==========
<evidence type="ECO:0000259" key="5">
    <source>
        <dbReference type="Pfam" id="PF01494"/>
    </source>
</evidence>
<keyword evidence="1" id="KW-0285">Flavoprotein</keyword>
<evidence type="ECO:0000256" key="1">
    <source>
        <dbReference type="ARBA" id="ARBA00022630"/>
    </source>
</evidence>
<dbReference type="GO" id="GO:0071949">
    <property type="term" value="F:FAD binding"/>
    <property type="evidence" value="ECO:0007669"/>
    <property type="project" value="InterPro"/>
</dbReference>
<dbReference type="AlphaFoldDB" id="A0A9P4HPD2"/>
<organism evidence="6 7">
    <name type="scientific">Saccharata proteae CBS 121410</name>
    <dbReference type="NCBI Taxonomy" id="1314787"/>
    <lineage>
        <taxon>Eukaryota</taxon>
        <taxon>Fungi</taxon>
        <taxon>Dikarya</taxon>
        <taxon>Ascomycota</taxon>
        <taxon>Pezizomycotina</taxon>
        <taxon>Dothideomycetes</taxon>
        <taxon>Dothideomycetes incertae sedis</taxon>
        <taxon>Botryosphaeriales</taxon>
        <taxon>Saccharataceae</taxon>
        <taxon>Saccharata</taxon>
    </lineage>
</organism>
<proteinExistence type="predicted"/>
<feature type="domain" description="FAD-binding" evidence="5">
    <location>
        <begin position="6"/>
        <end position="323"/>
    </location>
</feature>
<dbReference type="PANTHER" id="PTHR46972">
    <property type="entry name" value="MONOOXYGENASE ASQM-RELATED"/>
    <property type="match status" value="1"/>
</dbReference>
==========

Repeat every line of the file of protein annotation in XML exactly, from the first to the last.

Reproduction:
<evidence type="ECO:0000259" key="5">
    <source>
        <dbReference type="Pfam" id="PF01494"/>
    </source>
</evidence>
<keyword evidence="1" id="KW-0285">Flavoprotein</keyword>
<evidence type="ECO:0000256" key="1">
    <source>
        <dbReference type="ARBA" id="ARBA00022630"/>
    </source>
</evidence>
<dbReference type="GO" id="GO:0071949">
    <property type="term" value="F:FAD binding"/>
    <property type="evidence" value="ECO:0007669"/>
    <property type="project" value="InterPro"/>
</dbReference>
<dbReference type="AlphaFoldDB" id="A0A9P4HPD2"/>
<organism evidence="6 7">
    <name type="scientific">Saccharata proteae CBS 121410</name>
    <dbReference type="NCBI Taxonomy" id="1314787"/>
    <lineage>
        <taxon>Eukaryota</taxon>
        <taxon>Fungi</taxon>
        <taxon>Dikarya</taxon>
        <taxon>Ascomycota</taxon>
        <taxon>Pezizomycotina</taxon>
        <taxon>Dothideomycetes</taxon>
        <taxon>Dothideomycetes incertae sedis</taxon>
        <taxon>Botryosphaeriales</taxon>
        <taxon>Saccharataceae</taxon>
        <taxon>Saccharata</taxon>
    </lineage>
</organism>
<proteinExistence type="predicted"/>
<feature type="domain" description="FAD-binding" evidence="5">
    <location>
        <begin position="6"/>
        <end position="323"/>
    </location>
</feature>
<dbReference type="PANTHER" id="PTHR46972">
    <property type="entry name" value="MONOOXYGENASE ASQM-RELATED"/>
    <property type="match status" value="1"/>
</dbReference>